Finger User Information Protocol
RFC 1194

Document Type RFC - Draft Standard (November 1990; No errata)
Obsoleted by RFC 1288, RFC 1196
Obsoletes RFC 742
Last updated 2013-03-02
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Network Working Group                                       D. Zimmerman
Request for Comments: 1194           Center for Discrete Mathematics and
Obsoletes: RFC 742                          Theoretical Computer Science
                                                           November 1990

                  The Finger User Information Protocol

Status of this Memo

   This memo defines a protocol for the exchange of user information.
   This RFC specifies an IAB standards track protocol for the Internet
   community, and requests discussion and suggestions for improvements.
   Please refer to the current edition of the "IAB Official Protocol
   Standards" for the standardization state and status of this protocol.
   Distribution of this memo is unlimited.

Abstract

   This memo describes the Finger User Information Protocol.  This is a
   simple protocol which provides an interface to a remote user
   information program.

   Based on RFC 742, a description of the original Finger protocol, this
   memo attempts to clarify the expected communication between the two
   ends of a Finger connection.  It also tries not to invalidate the
   many existing implementations or add unnecessary restrictions to the
   original protocol definition.

Table of Contents

1.      Introduction  ...........................................   2
  1.1.    Intent  ...............................................   2
  1.2.    History  ..............................................   3
  1.3.    Requirements  .........................................   3
2.      Use of the protocol  ....................................   3
  2.1.    Flow of events  .......................................   3
  2.2.    Data format  ..........................................   4
  2.3.    Query specifications  .................................   4
  2.4.    RUIP {Q2} behavior  ...................................   4
  2.5.    Expected RUIP response  ...............................   5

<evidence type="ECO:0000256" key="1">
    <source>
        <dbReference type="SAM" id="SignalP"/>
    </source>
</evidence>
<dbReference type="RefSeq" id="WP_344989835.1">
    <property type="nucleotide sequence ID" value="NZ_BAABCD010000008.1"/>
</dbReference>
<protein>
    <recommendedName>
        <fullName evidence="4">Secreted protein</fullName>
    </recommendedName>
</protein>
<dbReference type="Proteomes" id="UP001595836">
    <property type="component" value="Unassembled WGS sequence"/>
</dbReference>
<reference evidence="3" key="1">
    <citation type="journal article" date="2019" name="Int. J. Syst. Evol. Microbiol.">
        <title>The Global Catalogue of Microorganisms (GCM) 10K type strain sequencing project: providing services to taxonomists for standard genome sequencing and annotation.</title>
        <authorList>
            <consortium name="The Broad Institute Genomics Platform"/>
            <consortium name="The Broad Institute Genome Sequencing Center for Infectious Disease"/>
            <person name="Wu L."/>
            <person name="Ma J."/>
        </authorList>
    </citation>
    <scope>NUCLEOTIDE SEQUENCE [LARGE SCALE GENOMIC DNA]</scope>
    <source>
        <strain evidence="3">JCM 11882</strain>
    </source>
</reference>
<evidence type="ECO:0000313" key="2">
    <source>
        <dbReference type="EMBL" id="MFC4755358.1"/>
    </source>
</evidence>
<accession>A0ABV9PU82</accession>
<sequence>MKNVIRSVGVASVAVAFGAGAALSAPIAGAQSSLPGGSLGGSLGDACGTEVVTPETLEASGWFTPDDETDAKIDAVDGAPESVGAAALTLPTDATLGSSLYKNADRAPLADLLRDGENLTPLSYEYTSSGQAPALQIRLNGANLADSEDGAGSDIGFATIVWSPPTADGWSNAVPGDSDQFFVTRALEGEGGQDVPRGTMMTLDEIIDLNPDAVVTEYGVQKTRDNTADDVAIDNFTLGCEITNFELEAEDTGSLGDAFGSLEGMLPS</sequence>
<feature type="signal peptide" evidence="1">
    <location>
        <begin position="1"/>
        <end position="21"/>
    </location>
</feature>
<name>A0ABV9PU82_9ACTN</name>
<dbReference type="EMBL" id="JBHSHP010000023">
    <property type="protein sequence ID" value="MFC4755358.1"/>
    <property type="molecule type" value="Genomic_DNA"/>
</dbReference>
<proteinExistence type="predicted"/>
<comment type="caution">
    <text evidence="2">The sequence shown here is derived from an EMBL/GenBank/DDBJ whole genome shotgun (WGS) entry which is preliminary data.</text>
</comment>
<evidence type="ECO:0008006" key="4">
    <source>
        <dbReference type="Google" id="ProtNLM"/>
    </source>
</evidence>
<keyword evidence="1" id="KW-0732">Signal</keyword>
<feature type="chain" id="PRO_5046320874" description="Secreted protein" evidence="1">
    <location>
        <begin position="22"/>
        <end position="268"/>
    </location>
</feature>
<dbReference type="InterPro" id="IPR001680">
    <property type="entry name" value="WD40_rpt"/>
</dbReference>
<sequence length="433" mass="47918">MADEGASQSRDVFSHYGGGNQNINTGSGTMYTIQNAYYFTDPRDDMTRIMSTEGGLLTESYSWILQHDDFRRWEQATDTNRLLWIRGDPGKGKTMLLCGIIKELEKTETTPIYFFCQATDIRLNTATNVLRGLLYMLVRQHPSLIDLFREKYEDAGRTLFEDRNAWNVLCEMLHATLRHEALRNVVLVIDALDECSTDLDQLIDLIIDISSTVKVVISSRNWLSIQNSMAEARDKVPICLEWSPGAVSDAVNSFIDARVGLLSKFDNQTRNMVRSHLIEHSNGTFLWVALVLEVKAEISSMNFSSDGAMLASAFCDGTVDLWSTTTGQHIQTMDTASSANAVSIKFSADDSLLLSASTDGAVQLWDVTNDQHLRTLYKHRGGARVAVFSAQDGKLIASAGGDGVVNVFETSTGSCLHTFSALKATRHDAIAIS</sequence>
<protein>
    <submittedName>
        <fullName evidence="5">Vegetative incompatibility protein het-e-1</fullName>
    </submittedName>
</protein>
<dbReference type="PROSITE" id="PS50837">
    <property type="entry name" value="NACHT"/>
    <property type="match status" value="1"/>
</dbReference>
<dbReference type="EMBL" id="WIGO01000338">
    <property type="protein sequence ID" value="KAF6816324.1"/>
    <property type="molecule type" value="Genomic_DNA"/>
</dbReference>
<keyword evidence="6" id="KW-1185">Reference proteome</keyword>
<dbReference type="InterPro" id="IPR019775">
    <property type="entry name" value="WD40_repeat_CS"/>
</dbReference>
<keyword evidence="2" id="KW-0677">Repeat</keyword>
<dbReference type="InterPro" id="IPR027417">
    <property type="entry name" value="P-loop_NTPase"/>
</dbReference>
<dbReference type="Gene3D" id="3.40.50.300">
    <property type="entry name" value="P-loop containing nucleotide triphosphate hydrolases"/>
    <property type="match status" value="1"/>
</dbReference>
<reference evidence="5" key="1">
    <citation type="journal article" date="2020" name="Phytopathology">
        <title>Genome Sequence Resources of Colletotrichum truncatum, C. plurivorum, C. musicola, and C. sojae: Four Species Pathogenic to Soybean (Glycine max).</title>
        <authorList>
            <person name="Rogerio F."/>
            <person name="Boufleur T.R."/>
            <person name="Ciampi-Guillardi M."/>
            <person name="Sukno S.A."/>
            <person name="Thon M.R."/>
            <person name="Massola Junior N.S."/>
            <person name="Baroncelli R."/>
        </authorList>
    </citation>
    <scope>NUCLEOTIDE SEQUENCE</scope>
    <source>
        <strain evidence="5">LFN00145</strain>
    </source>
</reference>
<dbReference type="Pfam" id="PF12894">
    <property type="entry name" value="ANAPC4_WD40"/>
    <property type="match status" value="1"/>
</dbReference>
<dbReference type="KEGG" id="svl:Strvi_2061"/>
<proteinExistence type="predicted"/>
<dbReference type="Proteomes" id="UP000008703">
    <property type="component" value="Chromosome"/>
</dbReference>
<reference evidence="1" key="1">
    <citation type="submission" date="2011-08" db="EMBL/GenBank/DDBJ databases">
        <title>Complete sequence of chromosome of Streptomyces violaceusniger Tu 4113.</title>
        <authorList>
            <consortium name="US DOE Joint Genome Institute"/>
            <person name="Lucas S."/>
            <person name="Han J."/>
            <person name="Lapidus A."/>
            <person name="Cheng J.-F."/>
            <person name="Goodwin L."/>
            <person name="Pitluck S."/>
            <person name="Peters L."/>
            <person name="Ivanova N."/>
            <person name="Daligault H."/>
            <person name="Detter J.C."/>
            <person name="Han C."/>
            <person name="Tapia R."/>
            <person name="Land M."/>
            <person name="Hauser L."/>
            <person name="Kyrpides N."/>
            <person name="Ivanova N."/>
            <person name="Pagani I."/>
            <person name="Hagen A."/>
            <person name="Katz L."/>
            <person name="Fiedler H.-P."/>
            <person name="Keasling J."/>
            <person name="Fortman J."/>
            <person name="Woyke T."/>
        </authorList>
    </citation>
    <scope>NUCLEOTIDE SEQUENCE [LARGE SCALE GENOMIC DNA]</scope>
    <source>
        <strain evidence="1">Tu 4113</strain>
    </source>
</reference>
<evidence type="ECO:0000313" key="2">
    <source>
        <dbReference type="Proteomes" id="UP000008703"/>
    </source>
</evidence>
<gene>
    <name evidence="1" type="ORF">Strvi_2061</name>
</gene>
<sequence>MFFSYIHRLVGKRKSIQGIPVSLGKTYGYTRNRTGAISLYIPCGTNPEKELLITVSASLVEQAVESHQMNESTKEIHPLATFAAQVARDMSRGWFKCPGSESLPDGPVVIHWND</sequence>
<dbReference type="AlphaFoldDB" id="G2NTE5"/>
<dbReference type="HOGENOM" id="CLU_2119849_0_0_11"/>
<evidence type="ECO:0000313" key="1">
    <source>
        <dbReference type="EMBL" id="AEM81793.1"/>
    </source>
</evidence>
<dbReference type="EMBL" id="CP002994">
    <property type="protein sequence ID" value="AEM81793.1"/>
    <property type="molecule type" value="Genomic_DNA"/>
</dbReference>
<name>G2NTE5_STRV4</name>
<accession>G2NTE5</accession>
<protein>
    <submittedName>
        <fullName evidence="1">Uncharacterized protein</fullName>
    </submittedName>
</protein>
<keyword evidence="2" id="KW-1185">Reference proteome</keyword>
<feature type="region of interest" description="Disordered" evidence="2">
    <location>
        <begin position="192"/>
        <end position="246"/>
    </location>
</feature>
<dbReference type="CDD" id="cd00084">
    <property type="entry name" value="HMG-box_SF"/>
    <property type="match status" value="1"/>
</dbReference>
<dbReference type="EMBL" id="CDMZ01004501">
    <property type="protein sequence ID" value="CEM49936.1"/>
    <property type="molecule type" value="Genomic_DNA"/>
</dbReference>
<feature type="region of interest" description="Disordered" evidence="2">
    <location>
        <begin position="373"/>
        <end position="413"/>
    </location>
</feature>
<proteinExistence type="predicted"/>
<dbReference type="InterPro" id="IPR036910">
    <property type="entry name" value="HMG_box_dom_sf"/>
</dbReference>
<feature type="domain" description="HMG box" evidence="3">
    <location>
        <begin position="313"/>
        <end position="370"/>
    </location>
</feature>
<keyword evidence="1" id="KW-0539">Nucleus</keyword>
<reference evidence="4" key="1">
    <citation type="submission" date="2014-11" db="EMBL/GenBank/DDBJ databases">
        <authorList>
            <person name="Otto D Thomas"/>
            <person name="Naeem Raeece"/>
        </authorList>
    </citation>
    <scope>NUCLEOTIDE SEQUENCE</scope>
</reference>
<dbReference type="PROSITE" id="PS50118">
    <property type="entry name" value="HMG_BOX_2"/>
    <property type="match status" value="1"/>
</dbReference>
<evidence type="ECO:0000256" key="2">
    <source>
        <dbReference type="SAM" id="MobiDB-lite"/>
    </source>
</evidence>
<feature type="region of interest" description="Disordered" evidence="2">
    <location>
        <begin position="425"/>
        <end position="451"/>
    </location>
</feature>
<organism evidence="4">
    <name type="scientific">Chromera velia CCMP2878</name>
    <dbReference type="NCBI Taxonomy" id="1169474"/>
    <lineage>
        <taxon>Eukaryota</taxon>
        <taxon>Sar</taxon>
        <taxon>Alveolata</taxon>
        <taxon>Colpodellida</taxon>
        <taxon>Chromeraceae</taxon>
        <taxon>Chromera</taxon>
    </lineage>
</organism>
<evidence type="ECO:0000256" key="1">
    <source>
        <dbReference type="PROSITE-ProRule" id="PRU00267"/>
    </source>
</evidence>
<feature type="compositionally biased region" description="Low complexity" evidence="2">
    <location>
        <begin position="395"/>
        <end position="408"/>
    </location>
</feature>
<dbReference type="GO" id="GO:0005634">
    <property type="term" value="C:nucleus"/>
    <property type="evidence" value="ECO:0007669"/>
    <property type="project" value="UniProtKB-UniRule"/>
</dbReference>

2.5.1.  {C} query  ..........................................   5
    2.5.2.  {U}{C} query  .......................................   6
    2.5.3.  {U} ambiguity  ......................................   6
    2.5.4.  /W query token  .....................................   6
    2.5.5.  Vending machines  ...................................   7
3.      Security  ...............................................   7
  3.1.    Implementation security  ..............................   7

Zimmerman                                                       [Page 1]
RFC 1194                         Finger                    November 1990

  3.2.    RUIP security  ........................................   7
    3.2.1.  {Q2} refusal  .......................................   7
    3.2.2.  {C} refusal  ........................................   8
    3.2.3.  Atomic discharge  ...................................   8
    3.2.4.  User information files  .............................   8
    3.2.5.  Execution of user programs  .........................   9
    3.2.6.  {U} ambiguity  ......................................   9
    3.2.7.  Audit trails  .......................................   9
  3.3.    Client security  ......................................   9
4.      Examples  ...............................................  10
  4.1.    Example with a null command line ({C})  ...............  10
  4.2.    Example with name specified ({U}{C})  .................  10
  4.3.    Example with ambiguous name specified ({U}{C})  .......  11
  4.4.    Example of query type {Q2} ({U}{H}{H}{C})  ............  11
5.      Acknowledgments  ........................................  12
6.      Security Considerations  ................................  12
7.      Author's Address  .......................................  12

1.  Introduction

1.1.  Intent

   This memo describes the Finger User Information Protocol.  This is a
   simple protocol which provides an interface to a remote user
   information program (RUIP).

   Based on RFC 742, a description of the original Finger protocol, this
   memo attempts to clarify the expected communication between the two
   ends of a Finger connection.  It also tries not to invalidate the
   many current implementations or add unnecessary restrictions to the
   original protocol definition.

   The most prevalent implementations of Finger today seem to be
   primarily derived from the BSD UNIX work at the University of
   California, Berkeley.  Thus, this memo is based around the BSD
   version's behavior.

   However, the BSD version provides few options to tailor the Finger
   RUIP for a particular site's security policy, or to protect the user
   from dangerous data.  Furthermore, there are MANY potential security
   holes that implementors and administrators need to be aware of,
   particularly since the purpose of this protocol is to return
   information about a system's users, a sensitive issue at best.
   Therefore, this memo makes a number of important security comments
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